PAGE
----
Rwanda’s young ICT advocate and entrepreneur, Akaliza Keza Ntwari, has been selected to join a High-Level Panel on Digital Cooperation.
The development was announced Thursday by The United Nations Secretary-General António Guterres.
The Panel, which also features Nanjira Sambuli, a Kenyan Digital Equality Advocacy Manager, World Wide Web Foundation, comprises 20 members representing a cross-section of expertise from government, private industry, civil society, academia and the technical community.
“The scale, spread and speed of change made possible by digital technologies is unprecedented, but the current means and levels of international cooperation are unequal to the challenge,” Mr. Guterres said.
“Digital technologies make a significant contribution to the realisation of the Sustainable Development Goals and they cut uniquely across international boundaries. Therefore, cooperation across domains and across borders is critical to realizing the full social and economic potential of digital technologies as well as mitigating the risks that they pose and curtailing any unintended consequences,” he added.
Akaliza is one of the few young Rwandan women who have made significant strides in changing the face of technology in the country.
She has been active in promoting the field to girls and has been recognised for her activism by awards from the Rwandan government and the International Telecommunication Union.
Prior to her appointment, Ms Akaliza has been described as "one of the few young Rwandan women who have made significant strides in changing the face of technology in the country" and is a member of the World Economic Forum’s Global Shapers Community.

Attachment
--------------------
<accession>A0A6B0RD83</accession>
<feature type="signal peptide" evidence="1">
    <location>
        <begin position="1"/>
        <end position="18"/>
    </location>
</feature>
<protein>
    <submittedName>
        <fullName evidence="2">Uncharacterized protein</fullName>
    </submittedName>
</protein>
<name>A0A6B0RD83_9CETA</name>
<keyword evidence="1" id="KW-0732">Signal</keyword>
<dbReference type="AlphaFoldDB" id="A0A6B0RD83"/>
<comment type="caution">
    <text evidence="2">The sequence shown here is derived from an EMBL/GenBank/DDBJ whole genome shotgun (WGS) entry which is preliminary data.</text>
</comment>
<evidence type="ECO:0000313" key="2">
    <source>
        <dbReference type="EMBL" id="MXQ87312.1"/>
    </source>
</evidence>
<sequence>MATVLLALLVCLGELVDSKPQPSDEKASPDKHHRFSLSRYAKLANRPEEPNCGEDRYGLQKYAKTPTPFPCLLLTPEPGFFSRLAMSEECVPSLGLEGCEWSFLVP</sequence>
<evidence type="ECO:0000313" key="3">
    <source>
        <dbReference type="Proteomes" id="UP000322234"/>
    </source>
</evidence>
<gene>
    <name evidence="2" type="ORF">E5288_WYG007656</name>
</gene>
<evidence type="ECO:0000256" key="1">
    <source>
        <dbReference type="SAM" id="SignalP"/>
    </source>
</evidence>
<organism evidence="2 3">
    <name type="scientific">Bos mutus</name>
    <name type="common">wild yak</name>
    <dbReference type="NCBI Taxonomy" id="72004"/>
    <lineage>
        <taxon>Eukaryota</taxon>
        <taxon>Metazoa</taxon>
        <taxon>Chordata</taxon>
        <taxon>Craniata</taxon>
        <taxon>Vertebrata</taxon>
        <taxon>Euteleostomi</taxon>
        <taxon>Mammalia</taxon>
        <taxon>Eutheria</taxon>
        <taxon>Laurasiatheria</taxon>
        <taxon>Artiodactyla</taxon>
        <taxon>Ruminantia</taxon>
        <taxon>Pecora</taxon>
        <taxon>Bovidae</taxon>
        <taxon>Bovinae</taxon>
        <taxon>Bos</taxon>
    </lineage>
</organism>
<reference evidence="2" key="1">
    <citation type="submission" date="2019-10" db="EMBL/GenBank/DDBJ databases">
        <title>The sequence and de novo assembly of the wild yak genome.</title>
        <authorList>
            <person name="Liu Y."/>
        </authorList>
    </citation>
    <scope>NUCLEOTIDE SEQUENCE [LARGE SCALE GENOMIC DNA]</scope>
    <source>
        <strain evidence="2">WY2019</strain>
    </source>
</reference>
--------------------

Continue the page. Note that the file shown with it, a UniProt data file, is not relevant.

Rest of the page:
Ms. Melinda Gates, Co-Chair of the Bill & Melinda Gates Foundation, and Mr. Jack Ma, Executive Chairman of Alibaba Group, have been appointed by the UN Secretary-General as Co-Chairs of the Panel.
The Panel was tasked to contribute to the broader public debate on the importance of cooperative and interdisciplinary approaches to ensure a safe and inclusive digital future for all taking into account relevant human rights norms.
The panel is expected to identify policy, research and information gaps, and make proposals to strengthen international cooperation in the digital space.
“Technology is neither good nor bad. It’s just a tool—a very powerful tool—and what matters is how the world uses it. If all people, especially the poorest and most vulnerable, have equal access to digital technology, they will use it to improve life for themselves and their families and raise their voices in conversations about what the future holds. Enabling this widescale empowerment is what this panel is about,” said Melinda Gates.
The Panel will hold its first in-person meeting in late September 2018 and is expected to submit its final report to the Secretary-General within 9 months.
In carrying out its work, the Panel will undertake a wide range of public consultations, including at least two public events and an open process inviting global inputs including through online engagement activities starting in September. It will be supported by a small Secretariat funded by donor resources, and based in New York and Geneva.
“Soon, every industry will be digitized, and this will have a tremendous impact on every aspect of life. In this digital era, data and technology are more broadly available, enabling entrepreneurialism, economic growth, and improved quality of life for those who have the access and training to leverage it. Global, cross-sector collaboration is critical to ensure the benefits of the digital era are possible for all,” said Jack Ma.